Prolotherapy for 20 Year Old Ankle Injury

Mr. AS was a 58 year-old man when he consulted me in July 2005 for a work-related injury of his ankles. The injury occurred some 22 years earlier when he fell off a roof, landing on his feet and causing substantial damage to his ankles and feet. He had physical therapy for seven years following the accident, and eventually underwent arthodesis of both ankles and right foot. This helped his stability, but he continued to have significant pain. Therapeutic ultrasound, a TENS unit, and hot foot soaks only provided transient, mild relief.

At the time of his initial consultation AS reported pain between 5 and 7 out of 10 (with 10 being extreme). Using a cane, he was able to walk with difficulty, but was no longer able to participate in physical leisure activities or go shopping. In addition, he had developed some shoulder discomfort which he attributed to the use of a cane.

Examination showed a stilted gait with a moderate limp on the right. Ankle movement was 0 to 40 degrees on the left, and 5 to 30 degrees on the right. There was minimal inversion or eversion on each side and minimal movement of the toes. There was rigidity of the hind and mid-foot bilaterally. He had moderate tenderness around the malleoli, anteriorly and on the dorsum and arches of each foot. (See Figures 1 & 2.) X-rays of the right foot showed irregular sclerosis and lysis of the tarsal bones with various areas of joint fusion with irregularity and some narrowing of multiple joints. X-rays of the left foot revealed fusion of most of the hind foot and mid-foot joints, including the tarso-metatarsal joints. (See Figures 3 & 4.)


To control pain, the patient initially required significant doses of narcotics. Prolotherapy was started in May 2006. On the right ankle he had two treatments, and then refused more treatment, because of pain, until June 2007. At that time, he had another three treatments at monthly intervals. Later, in April 2008, he received an injection, and a final focal injection in August 2008 (a total of seven sessions over two years). He had only two injections in the left ankle, one in November 2007 and the final in May 2008. The solution consisted of 3.5ml P25G (phenol 2.5%, glucose 25% and glycerin 25%), 3.5ml of Sarapin (an extract from Sarracenia purpurea (pitcher plant) in alkaline solution – High Chemical Company, Levittown, PA), and 3 ml of 2% lidocaine with epinephrine per 10ml. Injections were given into all tender ligaments and, on two or three occasions, into the right tibio-talar joint from an anterior approach. The early sessions used between 6 and 10ml of solution per foot. But at the end, when the tender areas were much more focal, only 1-4ml was used per foot.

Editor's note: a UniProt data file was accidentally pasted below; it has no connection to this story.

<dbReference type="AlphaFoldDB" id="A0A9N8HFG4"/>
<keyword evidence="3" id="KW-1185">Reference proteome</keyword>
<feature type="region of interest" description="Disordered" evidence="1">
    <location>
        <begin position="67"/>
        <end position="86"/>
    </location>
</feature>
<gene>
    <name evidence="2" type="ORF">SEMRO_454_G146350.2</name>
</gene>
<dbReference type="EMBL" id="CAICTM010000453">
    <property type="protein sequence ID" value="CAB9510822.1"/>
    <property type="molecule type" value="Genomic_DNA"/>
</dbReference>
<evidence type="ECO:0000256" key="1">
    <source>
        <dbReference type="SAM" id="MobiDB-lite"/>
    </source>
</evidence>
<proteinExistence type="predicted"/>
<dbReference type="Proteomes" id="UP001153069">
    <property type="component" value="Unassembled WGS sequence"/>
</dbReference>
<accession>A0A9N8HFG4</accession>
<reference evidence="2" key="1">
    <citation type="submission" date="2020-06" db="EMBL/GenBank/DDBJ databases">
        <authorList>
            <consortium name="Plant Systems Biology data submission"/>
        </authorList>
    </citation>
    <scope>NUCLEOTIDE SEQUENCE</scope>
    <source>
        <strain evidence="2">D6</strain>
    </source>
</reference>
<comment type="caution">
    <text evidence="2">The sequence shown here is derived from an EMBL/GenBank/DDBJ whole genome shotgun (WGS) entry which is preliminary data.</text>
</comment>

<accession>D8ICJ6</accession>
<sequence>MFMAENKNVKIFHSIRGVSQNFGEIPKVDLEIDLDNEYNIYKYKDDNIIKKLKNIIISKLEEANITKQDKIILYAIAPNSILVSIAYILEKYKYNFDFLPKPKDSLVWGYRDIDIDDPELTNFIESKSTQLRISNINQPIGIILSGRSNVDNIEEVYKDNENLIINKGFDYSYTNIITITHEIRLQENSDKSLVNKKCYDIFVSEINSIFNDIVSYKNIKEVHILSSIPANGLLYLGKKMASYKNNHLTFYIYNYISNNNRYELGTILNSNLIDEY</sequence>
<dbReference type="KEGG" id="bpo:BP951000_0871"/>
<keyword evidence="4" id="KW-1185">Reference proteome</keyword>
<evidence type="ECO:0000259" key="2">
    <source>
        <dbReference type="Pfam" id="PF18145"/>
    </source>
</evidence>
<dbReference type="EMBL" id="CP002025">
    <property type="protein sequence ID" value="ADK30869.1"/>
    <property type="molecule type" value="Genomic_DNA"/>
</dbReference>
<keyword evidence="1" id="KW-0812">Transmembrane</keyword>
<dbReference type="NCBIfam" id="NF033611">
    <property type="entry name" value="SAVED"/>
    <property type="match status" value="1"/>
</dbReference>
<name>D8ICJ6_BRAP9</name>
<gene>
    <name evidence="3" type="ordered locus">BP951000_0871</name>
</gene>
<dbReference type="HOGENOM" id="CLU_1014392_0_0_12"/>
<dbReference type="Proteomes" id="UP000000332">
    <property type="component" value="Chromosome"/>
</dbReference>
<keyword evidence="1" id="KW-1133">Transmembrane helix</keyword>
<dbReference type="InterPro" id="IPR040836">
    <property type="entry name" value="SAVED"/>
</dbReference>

Figure 1. Medial view of the right ankle and dorsum of the foot with tender points marked at his first visit in July 2005.
Figure 2. Lateral view of the right ankle and dorsum of the foot with tender points marked in July 2005.
Figure 3. X-ray of tarsal bones of the right foot. Extensive lytic and sclerotic changes are noted in the tarsal bones with extensive joint narrowing.
Figure 4. X-ray of tarsal bones of the left foot. Extensive arthritis and arthrodesis is demonstrated.

AS also received 10 low level laser treatments to the right ankle, some during the time he had suspended Prolotherapy, and some a day or two after injection to reduce pain.


Although there was significant injection and post injection pain for several days after each injection, AS began to notice a progressive reduction in pain. The narcotics were steadily reduced and by July 2009, he reported minimal pain and no longer needed analgesics. He had a fairly normal gait without a cane, and no tenderness. AS described his ankles and feet as the “best ever.”


Prolotherapy of the ankles and feet resulted in substantial improvement in pain and function after more than 20 years of severe pain and disability. Arthrodesis had reduced mobility but had failed to improve his pain or function. In retrospect, I would not use the same intensive solution, since P25G, especially in the concentration administered, was significantly painful, especially in the early sessions. I would recommend using alternative, less painful solutions such as dextrose, Sarapin (a plant alkaloid) and/or sodium morrhuate, but without P25G, unless healing was unsatisfactory. This case illustrates the power of Prolotherapy. One can only imagine how much suffering could have been avoided and how much function could have been preserved if AS had sought Prolotherapy soon after his injury.

This case also illustrates the power of clinical examination, since no further X-ray or MRI scan was performed. The total cost of all these injections is about the same as a single MRI scan.

Low level or “cold” laser therapy is also a useful modality with pain reducing and healing properties. I have seen no studies comparing laser therapy and Prolotherapy, nor the combined use. Although some authors have claimed laser therapy to be anti-inflammatory, the described effects (increased blood flow, increased ATP, release of cytokines and infiltration of inflammatory cells) suggest that the mechanism of action is by low level inflammation and, consequently, this may prove a useful modality to combine with Prolotherapy.1-3


  1. Marovino T. Cold lasers in pain management. Practical Pain Mgt. Sep/Oct 2004.
  2. Bjordal JM, et al. Low-level laser therapy in acute pain: A systematic review of possible mechanisms of action and clinical effects in randomized placebo-controlled trials. Photomed Laser Surg. 2006;24:158–168.
  3. Fulop AM, et al. A meta-analysis of the efficacy of phototherapy in tissue repair. Photomed Laser Surg. 2009;27:695–702.